When to Move Up in Weight
Getting results from lifting relies on being able to progressively overload your muscles, which means at some point you have to step it up to keep it challenging.
What's progressive overload you ask? Put simply, it is just gradually increasing weight, frequency, or reps in your training sessions. In your case, it’ll mostly be increasing weight. You don’t want to use the same weight for weeks at a time unless you've been increasing for a long time. The goal should be to get stronger. If one weight starts to feel too easy, try going up to the next weight.
So the question is: How do you know when it’s time to up your weights and lift heavier?
WHAT’S YOUR STARTING POINT?
First, assess where you’re at in your fitness journey. If you’re new to strength training, you may notice feeling like you’re ready to move up in weight relatively quickly. Believe it or not, that’s not always due to putting on actual muscle. It can sometimes be neurological changes, too! Your brain and muscles are learning to communicate and work together efficiently, which may lead to being able to go heavier.
The FIT by Katy app allows you to track every weight, rep and set directly on the exercise so you’ll never forget where you left off last session!
ASSESS YOUR GOALS
If your goals are to see changes in your overall health and strength, then adding weight safely is the way to go. Think about where you’d like to be in 3 weeks, 6 months, and 1 year. Set a timeline on when you want to move up in weight but be open to adjusting depending on how your body feels.
As you probably know, each day in the gym can look different. If you’re able to safely lift a heavier weight one day, but the next day you can’t, that’s okay! Listen to your body and don’t get discouraged.
IT’S ALL ABOUT FORM
If you’re able to complete a full set of reps with perfect form, it may be time to grab some heavier weights. Sure, you can increase other things like time under tension or rep count. But to really see a change in your muscles you need to go for the bigger weights. Once you increase your weight, you may need to decrease your reps to continue to have perfect form for each set.
Even if the exercise seems easy, it’s important to make sure your form is on-point. Take an assessment of your form and make sure that it truly is 100% before moving up. Are you feeling a little tweak in your lower back when you deadlift? Chances are you could be misaligned. If that’s the case, you shouldn’t move to a heavier weight just yet. Fix your form first and then reassess.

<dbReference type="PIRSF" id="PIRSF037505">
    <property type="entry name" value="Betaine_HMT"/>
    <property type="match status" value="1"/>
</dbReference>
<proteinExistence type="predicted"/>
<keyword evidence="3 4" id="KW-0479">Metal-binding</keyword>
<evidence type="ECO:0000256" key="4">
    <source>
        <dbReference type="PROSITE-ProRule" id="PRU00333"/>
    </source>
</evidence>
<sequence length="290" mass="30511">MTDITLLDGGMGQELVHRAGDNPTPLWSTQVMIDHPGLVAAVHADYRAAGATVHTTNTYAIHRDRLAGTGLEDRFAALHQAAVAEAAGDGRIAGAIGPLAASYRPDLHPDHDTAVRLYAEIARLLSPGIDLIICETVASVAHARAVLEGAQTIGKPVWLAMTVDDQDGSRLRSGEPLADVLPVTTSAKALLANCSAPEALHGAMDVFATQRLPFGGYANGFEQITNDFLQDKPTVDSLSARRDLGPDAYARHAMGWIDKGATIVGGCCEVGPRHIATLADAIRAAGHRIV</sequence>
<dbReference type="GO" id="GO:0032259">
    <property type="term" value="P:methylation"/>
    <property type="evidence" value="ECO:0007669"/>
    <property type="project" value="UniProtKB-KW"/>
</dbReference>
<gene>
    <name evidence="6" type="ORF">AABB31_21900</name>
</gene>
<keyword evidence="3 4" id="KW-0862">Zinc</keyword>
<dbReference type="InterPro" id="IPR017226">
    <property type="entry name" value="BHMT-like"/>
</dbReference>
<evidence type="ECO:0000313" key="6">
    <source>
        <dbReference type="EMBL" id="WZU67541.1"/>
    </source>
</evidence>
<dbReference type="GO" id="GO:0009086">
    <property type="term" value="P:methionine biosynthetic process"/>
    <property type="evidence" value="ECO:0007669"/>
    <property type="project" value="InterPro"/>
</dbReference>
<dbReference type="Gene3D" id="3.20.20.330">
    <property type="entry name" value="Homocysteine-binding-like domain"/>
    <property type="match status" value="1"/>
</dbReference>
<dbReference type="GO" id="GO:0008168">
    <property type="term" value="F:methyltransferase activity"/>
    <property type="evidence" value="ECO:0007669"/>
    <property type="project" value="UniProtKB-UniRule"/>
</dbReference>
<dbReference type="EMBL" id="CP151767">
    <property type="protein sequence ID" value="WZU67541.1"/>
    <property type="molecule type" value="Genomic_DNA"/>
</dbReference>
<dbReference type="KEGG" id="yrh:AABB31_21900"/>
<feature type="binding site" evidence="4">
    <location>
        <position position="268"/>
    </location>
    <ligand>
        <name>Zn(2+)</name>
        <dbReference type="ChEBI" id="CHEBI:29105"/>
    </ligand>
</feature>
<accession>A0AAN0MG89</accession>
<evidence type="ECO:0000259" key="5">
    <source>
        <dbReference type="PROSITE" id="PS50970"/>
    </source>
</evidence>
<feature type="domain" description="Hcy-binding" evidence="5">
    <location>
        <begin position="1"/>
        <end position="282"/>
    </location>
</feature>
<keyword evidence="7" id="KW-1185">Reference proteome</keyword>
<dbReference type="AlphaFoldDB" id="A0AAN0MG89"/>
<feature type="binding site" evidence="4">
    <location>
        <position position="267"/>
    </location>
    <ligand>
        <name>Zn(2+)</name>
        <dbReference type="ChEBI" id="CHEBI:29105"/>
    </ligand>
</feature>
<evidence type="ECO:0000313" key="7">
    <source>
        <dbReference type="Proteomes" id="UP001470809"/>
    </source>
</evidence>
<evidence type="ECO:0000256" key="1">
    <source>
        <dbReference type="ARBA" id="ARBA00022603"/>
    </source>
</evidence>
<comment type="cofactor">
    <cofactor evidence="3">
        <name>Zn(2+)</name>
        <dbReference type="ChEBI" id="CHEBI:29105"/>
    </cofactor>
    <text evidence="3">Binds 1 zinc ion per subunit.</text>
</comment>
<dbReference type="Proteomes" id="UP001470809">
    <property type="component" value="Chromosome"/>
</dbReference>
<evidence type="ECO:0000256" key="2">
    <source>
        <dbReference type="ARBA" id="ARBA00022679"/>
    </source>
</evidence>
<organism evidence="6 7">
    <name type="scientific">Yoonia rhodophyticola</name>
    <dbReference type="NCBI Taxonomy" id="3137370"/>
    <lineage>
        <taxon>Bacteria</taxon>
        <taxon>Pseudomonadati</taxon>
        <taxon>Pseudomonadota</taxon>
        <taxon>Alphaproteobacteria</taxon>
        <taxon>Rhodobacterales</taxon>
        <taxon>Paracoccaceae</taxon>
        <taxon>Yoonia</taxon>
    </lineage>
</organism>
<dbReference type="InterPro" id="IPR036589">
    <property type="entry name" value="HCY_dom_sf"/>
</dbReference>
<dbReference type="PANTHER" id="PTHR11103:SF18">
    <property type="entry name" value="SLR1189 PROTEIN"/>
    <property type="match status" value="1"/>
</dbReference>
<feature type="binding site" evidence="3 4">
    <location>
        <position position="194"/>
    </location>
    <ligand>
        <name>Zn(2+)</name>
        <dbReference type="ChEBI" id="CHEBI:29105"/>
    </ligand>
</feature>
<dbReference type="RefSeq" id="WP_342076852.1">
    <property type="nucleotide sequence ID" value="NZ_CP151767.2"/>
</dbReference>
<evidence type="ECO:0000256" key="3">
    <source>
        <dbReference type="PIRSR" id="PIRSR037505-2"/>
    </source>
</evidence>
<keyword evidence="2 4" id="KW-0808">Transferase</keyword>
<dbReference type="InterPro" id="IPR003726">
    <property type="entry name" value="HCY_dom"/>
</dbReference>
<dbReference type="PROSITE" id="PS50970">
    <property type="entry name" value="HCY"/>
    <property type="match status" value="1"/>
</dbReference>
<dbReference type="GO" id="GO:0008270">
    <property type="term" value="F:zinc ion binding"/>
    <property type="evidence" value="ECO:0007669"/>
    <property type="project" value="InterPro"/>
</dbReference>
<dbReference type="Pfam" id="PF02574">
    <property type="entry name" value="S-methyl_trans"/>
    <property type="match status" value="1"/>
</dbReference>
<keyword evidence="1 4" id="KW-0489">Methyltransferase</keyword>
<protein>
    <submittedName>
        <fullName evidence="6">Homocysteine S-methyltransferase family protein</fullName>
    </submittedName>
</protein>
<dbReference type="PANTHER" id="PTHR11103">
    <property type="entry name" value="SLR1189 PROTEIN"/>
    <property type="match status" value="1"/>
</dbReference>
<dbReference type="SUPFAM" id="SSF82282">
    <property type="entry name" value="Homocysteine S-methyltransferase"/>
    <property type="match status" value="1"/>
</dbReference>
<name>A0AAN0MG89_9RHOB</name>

Remember! In the FIT by Katy app there’s a correlating video to every single movement, and it’s partnered with a description – make sure you’re watching and reading on any new movements!
You should never sacrifice form to finish a rep. You’ll know you’ve hit a challenging weight when you begin to fatigue during the last 2-3 reps of your set. Even the slightest increase in weight can make a lift feel entirely different. Just be sure to lift safely and realistically against your fitness goals.
SLOW YOUR ROLL
If you’re flying through your sets and could even add some more reps in at the end, it’s time to go heavier. On the flip side, if your last few reps got you feeling out of breath, that’s a good thing! A set that feels slow and strenuous means you’re using the right amount of weight.
With Progressive Overload, we’re working at a higher weight and longer rest time. If your working time is feeling easy, up the weight and keep the same rest time. If you need to take a longer rest because you’re pretty tired after one set, chances are you may need to decrease a bit to keep up with the program while still keeping it challenging.
Here are some quick options if you want to cut to the chase.
- Use the "2 for 2" rule: when you can do two more reps with a weight than you started out with for two consecutive workouts, increase the weight.
- Start small: start increasing each session by 1-5 pounds until you feel you’re struggling to keep great form for your last two reps. Stay there until you’re ready to increase again.
- Go slow: you may not actually need to increase weights yet, but you need more time under tension. Pay attention to how quickly you’re moving through reps.
- Track! Use the FBK app to track your weights, reps and sets so you know if you are, or are not, actually progressing.